UN Announces Broader Rollout of Malaria Vaccine in Africa, Signalling a New Era in Disease Control

The United Nations has announced the expansion of malaria vaccination efforts across Africa following the arrival of the first shipment of doses in Cameroon. After a successful pilot phase in Ghana, Kenya, and Malawi, where over two million children were vaccinated since 2019, the program is now entering a broader rollout phase. A total of 331,200 doses of RTS,S, the first malaria vaccine recommended by the World Health Organization (WHO), have arrived in Cameroon’s capital, Yaounde.

The WHO, UNICEF, and the Gavi vaccine alliance released a joint statement welcoming the delivery, stating that it signifies the imminent scale-up of malaria vaccination in high-risk areas of the African continent. They described it as a historic step toward vaccinating against one of the deadliest diseases affecting African children. The doses are donated by the manufacturer GSK.

Cameroon’s Health Minister, Malachie Manaouda, urged parents to take advantage of this life-saving intervention, emphasising that malaria remains a significant public health threat in the country. In the coming weeks, an additional 1.7 million doses will be delivered to Burkina Faso, Liberia, Niger, and Sierra Leone.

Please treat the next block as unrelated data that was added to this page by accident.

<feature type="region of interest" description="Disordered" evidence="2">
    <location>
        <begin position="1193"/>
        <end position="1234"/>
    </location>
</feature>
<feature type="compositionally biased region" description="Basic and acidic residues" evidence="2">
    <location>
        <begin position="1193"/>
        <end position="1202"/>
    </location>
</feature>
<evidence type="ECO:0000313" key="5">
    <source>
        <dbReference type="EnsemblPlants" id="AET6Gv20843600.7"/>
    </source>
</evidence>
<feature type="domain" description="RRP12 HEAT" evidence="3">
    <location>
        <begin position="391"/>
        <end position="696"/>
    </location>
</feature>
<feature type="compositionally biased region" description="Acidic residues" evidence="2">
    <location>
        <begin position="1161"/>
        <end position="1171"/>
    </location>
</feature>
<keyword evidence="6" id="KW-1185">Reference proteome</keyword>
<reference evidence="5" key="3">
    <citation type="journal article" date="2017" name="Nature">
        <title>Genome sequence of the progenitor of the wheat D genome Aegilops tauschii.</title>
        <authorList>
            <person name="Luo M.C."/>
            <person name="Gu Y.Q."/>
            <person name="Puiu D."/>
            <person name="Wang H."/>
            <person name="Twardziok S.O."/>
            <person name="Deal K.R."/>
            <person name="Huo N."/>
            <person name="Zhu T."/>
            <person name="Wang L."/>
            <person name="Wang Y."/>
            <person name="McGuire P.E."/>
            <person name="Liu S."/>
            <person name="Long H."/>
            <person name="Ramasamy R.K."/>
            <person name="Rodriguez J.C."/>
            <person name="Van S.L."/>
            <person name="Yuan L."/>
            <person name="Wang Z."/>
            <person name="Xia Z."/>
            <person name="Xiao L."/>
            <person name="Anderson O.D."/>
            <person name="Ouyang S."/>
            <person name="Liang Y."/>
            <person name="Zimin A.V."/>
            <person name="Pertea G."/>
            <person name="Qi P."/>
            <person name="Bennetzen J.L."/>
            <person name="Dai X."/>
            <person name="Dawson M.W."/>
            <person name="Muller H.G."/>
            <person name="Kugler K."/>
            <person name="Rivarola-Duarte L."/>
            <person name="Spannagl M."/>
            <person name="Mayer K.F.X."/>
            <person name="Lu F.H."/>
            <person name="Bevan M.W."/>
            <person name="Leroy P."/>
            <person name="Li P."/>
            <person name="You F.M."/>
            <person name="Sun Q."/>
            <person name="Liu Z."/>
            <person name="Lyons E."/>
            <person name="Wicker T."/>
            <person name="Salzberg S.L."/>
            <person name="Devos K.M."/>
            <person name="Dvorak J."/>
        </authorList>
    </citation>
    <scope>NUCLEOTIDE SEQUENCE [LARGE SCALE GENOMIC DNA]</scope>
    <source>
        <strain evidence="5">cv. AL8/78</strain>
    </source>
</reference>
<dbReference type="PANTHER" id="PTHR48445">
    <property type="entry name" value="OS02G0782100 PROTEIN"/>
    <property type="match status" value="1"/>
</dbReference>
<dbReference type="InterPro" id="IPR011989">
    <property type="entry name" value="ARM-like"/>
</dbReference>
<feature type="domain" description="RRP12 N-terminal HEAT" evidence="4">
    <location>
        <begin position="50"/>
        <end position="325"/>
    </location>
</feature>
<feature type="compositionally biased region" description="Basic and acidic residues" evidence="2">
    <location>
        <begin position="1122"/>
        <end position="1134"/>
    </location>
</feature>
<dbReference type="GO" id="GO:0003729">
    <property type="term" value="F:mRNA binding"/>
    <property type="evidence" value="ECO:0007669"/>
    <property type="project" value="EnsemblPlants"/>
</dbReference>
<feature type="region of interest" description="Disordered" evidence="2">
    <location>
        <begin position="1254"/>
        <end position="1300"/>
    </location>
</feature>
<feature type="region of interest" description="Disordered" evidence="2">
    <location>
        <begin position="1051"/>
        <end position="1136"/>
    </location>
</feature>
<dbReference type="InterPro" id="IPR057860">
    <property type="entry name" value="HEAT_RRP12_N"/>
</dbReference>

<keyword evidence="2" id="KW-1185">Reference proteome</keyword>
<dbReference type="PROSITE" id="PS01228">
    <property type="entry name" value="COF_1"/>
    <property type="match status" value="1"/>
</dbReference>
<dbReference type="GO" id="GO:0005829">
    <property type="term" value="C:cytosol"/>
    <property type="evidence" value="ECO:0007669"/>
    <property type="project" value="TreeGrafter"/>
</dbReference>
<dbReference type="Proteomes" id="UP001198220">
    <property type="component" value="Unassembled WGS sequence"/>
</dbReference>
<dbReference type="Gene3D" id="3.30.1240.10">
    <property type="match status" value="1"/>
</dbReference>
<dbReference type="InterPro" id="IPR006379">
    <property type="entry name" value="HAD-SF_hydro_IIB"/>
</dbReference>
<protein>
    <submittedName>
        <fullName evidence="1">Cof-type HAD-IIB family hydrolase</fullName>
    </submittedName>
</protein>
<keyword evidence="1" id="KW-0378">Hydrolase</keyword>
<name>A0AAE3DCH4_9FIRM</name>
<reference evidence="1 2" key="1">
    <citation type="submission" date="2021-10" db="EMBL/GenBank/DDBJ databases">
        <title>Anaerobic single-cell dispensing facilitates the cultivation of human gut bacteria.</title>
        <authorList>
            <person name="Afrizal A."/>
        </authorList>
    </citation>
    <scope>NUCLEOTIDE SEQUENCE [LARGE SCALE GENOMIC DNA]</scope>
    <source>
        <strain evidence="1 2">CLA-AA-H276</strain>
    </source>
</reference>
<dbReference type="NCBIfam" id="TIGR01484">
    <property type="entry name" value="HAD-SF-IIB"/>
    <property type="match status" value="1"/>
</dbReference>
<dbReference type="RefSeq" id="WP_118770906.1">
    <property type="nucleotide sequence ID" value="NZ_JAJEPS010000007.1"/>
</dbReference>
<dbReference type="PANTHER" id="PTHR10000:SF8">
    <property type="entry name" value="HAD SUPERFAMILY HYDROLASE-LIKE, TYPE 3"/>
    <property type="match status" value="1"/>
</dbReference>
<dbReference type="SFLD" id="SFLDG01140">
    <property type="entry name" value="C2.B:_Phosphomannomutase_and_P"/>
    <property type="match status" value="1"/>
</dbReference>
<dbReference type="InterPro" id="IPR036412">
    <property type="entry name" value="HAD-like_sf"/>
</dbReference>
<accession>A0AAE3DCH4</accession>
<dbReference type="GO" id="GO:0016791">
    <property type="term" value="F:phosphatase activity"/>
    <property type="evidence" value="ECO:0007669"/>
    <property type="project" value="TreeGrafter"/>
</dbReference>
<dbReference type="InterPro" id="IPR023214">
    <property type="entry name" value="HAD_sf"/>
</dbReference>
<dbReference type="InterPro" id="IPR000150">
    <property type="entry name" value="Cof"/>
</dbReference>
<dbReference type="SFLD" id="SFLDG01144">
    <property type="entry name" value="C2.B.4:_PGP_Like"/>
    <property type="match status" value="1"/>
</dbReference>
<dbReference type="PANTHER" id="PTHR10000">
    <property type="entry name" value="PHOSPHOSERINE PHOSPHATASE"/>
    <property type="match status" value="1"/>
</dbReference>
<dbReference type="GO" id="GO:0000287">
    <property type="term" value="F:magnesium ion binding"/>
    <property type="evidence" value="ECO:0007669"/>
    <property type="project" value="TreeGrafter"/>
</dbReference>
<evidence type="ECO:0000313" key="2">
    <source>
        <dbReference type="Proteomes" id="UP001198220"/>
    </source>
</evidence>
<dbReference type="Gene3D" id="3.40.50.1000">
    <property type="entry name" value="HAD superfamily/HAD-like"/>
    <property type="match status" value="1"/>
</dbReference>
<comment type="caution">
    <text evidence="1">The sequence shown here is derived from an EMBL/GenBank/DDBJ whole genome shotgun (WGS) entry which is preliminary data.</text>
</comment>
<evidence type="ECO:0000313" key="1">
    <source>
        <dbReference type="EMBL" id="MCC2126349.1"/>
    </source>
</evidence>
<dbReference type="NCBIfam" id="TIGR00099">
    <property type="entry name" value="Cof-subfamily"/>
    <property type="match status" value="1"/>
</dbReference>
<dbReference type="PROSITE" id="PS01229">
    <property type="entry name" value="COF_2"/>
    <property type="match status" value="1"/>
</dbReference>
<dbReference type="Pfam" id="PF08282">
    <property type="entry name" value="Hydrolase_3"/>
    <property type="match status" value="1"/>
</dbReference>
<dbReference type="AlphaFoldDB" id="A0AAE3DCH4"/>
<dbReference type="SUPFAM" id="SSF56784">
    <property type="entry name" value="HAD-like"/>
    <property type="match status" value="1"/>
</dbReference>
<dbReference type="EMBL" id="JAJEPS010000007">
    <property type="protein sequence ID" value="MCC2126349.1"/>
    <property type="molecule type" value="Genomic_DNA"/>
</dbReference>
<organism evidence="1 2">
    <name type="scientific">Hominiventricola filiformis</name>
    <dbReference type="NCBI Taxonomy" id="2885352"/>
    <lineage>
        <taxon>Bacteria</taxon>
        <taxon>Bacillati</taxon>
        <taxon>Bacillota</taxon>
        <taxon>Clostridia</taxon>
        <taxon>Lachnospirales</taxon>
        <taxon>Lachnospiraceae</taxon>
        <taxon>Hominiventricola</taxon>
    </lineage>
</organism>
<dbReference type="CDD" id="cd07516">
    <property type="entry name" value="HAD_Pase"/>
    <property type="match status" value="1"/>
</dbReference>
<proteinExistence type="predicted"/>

Malaria is the leading cause of mortality in infants and children under five in Liberia. Wilhelmina Jallah, Liberia’s Health Minister, expressed the potential of the vaccine to save many lives and alleviate the burden of the disease.

Several African countries are finalising preparations to introduce malaria vaccines into routine immunisation programs, with the first doses set to be administered between January and March 2024. UNICEF Chief Catherine Russell likened the introduction of vaccines to adding a star player to the field, marking a new era in immunisation and malaria control.

Africa accounted for approximately 95 percent of global malaria cases and 96 percent of related deaths in 2021. While global malaria deaths fell significantly between 2000 and 2019, reaching 568,000, they increased by 10 percent in 2020 to 625,000 due to the impact of the COVID-19 pandemic on protection and treatment efforts. In 2021, deaths slightly decreased to 619,000, with 77 percent of them being children under five. Global malaria cases rose slightly to 247 million.

The rollout of the RTS,S vaccine is considered a breakthrough moment for malaria vaccines and disease control. WHO Director-General Tedros Adhanom Ghebreyesus described it as a ray of light in a dark time for vulnerable children worldwide. The vaccine targets the plasmodium falciparum parasite, the most deadly malaria parasite globally and the most prevalent in Africa. Administered in a four-dose schedule starting around five months of age, the broad implementation of malaria vaccination in endemic regions has the potential to be a game-changer, saving tens of thousands of lives annually, according to the joint statement released by the WHO, UNICEF, and Gavi.

David Walton, the United States’ global malaria coordinator, described this moment as the culmination of decades of efforts and expressed hope for a world in which no child dies from a mosquito bite. The expanded vaccination campaign brings renewed optimism for malaria control and paves the way for a future where the impact of this devastating disease is significantly reduced.


Source; Africa News